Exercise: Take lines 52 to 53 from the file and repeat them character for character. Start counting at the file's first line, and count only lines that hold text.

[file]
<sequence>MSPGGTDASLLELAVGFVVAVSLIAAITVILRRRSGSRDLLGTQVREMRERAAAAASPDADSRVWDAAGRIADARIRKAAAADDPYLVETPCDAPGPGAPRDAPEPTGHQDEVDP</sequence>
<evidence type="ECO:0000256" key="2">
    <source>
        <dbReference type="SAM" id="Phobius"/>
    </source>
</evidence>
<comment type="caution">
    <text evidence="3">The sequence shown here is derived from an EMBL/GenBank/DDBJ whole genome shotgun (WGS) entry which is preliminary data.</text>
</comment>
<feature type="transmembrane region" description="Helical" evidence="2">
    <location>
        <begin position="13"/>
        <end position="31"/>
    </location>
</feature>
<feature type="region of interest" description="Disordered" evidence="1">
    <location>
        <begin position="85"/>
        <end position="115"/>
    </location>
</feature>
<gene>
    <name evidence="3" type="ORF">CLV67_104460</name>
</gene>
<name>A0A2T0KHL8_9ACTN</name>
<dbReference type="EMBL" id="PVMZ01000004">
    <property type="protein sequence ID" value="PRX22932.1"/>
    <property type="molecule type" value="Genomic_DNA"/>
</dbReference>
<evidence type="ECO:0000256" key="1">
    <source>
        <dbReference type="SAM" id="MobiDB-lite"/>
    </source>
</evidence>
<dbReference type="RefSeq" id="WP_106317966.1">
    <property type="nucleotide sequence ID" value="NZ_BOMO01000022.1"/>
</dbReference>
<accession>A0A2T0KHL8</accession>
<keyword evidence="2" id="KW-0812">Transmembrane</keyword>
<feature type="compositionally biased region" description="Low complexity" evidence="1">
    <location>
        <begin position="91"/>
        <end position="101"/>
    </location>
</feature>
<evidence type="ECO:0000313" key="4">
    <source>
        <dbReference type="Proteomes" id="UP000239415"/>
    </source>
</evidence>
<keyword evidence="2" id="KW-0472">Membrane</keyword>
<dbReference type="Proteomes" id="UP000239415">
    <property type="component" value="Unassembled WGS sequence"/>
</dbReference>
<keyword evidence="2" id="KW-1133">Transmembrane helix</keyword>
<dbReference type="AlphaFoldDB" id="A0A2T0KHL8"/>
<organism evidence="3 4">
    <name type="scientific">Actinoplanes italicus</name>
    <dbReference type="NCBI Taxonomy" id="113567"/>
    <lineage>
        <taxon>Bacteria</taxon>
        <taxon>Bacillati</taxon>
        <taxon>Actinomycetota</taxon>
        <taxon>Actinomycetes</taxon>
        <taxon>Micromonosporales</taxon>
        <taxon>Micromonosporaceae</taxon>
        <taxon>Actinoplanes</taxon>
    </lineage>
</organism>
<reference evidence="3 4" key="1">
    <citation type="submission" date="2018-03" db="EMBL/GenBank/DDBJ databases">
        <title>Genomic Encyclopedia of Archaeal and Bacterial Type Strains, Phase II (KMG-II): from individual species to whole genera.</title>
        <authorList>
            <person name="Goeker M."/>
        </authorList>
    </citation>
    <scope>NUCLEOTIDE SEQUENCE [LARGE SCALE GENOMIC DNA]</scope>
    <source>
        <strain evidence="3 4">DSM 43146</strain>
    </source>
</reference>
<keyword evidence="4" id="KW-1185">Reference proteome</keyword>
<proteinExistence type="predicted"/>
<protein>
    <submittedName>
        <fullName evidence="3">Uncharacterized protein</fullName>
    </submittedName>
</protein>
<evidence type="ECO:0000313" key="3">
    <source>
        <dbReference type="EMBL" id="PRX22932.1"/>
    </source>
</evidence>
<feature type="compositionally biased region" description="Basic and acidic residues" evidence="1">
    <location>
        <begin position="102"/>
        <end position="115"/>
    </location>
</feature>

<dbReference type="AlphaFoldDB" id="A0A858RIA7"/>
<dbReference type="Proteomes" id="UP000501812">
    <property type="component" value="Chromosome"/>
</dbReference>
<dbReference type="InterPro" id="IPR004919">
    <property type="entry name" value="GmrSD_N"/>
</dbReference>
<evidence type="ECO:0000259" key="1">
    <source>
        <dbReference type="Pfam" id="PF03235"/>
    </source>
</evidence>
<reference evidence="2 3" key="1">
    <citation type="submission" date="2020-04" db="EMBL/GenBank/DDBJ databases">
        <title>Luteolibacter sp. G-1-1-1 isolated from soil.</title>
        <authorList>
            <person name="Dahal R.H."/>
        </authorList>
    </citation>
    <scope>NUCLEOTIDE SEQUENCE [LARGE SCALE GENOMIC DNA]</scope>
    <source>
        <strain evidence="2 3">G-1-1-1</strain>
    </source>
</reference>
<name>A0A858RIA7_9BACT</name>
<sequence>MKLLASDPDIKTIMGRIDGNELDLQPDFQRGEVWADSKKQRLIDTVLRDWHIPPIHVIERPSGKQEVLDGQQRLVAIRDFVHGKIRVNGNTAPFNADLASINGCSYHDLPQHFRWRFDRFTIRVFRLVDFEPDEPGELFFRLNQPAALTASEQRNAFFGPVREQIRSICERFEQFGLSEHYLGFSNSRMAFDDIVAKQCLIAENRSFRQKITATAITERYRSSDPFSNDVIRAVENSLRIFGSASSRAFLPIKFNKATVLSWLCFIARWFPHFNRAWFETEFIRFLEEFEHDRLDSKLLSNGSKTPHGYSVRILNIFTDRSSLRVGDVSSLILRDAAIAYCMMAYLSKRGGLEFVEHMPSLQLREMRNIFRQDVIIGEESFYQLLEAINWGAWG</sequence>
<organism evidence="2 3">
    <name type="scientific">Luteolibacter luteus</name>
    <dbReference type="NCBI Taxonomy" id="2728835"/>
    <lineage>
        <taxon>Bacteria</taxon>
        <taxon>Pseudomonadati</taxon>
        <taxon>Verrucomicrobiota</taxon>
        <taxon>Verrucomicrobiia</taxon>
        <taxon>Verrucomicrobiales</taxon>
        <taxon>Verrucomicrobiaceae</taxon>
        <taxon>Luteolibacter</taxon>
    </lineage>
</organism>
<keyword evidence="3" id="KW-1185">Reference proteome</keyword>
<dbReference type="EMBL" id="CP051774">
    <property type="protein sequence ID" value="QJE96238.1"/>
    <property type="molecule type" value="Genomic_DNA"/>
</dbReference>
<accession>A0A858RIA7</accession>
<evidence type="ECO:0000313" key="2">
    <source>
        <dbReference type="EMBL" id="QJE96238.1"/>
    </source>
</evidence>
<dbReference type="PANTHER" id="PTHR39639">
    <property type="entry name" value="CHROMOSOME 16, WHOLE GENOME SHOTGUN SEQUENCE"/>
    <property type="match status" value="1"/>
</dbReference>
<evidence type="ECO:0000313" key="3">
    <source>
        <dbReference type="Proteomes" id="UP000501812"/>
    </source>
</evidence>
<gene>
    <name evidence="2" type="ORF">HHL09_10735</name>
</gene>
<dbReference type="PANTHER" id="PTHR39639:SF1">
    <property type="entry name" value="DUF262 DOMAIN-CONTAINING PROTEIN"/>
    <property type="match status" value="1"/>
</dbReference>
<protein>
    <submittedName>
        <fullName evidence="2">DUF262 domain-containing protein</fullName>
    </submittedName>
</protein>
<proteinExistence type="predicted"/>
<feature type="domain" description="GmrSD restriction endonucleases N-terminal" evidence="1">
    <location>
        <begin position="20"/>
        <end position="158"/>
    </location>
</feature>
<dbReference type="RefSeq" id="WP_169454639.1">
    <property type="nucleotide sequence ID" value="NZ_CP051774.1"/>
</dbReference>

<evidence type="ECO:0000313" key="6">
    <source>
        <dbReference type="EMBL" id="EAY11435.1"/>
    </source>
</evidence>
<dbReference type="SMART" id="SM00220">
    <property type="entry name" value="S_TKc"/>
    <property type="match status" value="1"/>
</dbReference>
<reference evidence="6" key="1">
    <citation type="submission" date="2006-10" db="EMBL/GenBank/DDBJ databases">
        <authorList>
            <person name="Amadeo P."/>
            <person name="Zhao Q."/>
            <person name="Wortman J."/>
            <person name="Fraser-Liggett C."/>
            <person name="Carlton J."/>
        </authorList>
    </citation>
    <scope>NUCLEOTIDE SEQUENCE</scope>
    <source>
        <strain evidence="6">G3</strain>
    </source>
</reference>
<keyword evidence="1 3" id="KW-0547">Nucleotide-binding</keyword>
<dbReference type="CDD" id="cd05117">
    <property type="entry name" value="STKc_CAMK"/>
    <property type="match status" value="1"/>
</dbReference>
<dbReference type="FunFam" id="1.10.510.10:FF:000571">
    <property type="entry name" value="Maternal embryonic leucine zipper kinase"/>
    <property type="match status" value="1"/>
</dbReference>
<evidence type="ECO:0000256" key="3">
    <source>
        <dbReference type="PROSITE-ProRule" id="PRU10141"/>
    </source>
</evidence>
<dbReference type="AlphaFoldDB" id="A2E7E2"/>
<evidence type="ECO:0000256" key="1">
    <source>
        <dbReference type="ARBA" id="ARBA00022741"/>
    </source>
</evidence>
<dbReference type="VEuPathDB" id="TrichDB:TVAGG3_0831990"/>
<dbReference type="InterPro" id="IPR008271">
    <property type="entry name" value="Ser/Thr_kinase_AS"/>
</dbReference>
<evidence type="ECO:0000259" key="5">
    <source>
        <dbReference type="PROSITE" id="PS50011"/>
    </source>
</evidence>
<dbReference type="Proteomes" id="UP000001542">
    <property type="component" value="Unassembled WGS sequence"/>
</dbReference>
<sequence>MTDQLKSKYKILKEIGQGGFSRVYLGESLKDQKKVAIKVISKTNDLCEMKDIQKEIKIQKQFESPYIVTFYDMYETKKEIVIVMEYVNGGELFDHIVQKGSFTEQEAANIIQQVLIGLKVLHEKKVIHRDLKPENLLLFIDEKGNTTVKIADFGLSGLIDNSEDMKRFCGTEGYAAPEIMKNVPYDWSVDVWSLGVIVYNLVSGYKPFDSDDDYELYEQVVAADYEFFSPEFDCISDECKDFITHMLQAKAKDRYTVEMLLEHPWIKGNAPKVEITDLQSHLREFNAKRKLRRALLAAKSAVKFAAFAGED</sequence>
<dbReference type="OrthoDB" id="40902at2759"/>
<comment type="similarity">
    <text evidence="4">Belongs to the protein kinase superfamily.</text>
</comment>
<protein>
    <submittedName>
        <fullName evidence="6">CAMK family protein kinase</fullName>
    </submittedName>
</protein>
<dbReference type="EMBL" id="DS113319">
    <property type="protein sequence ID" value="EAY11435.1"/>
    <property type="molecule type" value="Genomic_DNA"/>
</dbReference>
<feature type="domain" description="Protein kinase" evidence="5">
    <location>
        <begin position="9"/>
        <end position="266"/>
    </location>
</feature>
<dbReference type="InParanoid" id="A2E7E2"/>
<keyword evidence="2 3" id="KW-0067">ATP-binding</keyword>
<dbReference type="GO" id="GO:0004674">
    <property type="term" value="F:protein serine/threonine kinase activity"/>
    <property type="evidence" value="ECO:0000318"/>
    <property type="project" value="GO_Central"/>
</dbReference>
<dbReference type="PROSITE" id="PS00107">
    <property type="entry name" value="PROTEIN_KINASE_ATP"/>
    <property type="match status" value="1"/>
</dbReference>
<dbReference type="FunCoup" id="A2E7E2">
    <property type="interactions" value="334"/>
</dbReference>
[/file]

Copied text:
<dbReference type="Proteomes" id="UP000239415">
    <property type="component" value="Unassembled WGS sequence"/>